quarter of 2012 was more than $66, GCC issuances amplified near 112%
(excluding Kuwait and Qatar) and the secondary market grew to $211 bn;
Malaysia dominated the market by holding more than 70% and issuing $46.8 bn
sukuk in first quarter and $18 billion in the second quarter; however, the next
figure shows –

Figure 22: – Sukuk
Issuance by country (Second quarter 2012). Source: Saudi Gazette (2013)

From the last five years tread of the sukuk market, it can be said that Malaysia
has always hold the top position in the global market and the following figure
related with in the comparison between Malaysian and global Issuance, for
instance, this country has captured more than 73% share in 2011 –

Figure 23: – Comparison between Malaysian and Global Issuance from 2005 to 2011. Source: –
Rauf (2012, p.6)

IIFM (2012, p.6) stated that corporate issuers are more interested about this
segment in order to raise fund for the different purpose complying laws –

Figure 24: -Breakdown of global sukuk issuance in terms of issuer status. Source: – IIFM (2012,

According to the report of Ernst & Young, top twenty Islamic banks captured
more than fifty percent of global Islamic banking assets and focused on the
seven new emerging markets to implement expansion plan; in addition, industry
continues to record robust growth with 16% enhancement in the last 3 fiscal
years. However, Global Investment House (2008, p.17) stated that the UAE is in
the largest position in terms of number of issuers, for instance, among 137
issued about 58 issues were from the UAE; however, the subsequent chart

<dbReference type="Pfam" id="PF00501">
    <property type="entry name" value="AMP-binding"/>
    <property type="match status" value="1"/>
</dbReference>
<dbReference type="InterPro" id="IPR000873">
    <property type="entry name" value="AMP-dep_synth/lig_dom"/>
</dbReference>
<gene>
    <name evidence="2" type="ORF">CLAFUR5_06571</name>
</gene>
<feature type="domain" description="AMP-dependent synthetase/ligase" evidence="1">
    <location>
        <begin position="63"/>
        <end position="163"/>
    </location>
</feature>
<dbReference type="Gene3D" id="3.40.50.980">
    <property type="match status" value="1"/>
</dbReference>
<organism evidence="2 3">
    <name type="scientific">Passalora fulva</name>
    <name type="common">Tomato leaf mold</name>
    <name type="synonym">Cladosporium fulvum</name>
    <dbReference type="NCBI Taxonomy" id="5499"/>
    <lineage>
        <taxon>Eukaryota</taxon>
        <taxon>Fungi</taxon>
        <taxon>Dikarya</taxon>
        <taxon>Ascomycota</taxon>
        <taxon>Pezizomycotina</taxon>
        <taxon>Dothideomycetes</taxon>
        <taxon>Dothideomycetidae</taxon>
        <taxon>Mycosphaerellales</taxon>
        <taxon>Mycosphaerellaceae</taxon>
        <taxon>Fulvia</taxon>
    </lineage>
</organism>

demonstrates about Sukuk Issuance in terms of number of issues –

Figure 25: – International Sukuk Issuance from 2001 to 2007. Source: – Global Investment
House (2008)

On the other hand, the total number of issues in the global market was only 295
and the share of US$ issuance in the sukuk market declined (only 10 sukuk
issues were denominated) from the fiscal year 2007; however, the next charts
show that Malaysian Ringgit was in the highest position in terms of number of
issues –

Figure 26: – Global
Sukuk Issues in $bn. Source: McNamara et al. (2012, p.120)

McNamara et al. (2012, p.111) stated that Malaysia issued the greatest value of
sukuk in the fiscal year 2008/09; on the other hand, the central bank of Gambia
and Bahrain had played vital role to issue more sukuk at that time frame, but the
aggregate value of issuance from the African country was undersized than vale
of other countries –

Figure 27: – Global Sukuk Issues by nation of Issuer 2009. Source: McNamara et al. (2012,

Here, it is significant to note that the amount of issued corporate sukuk had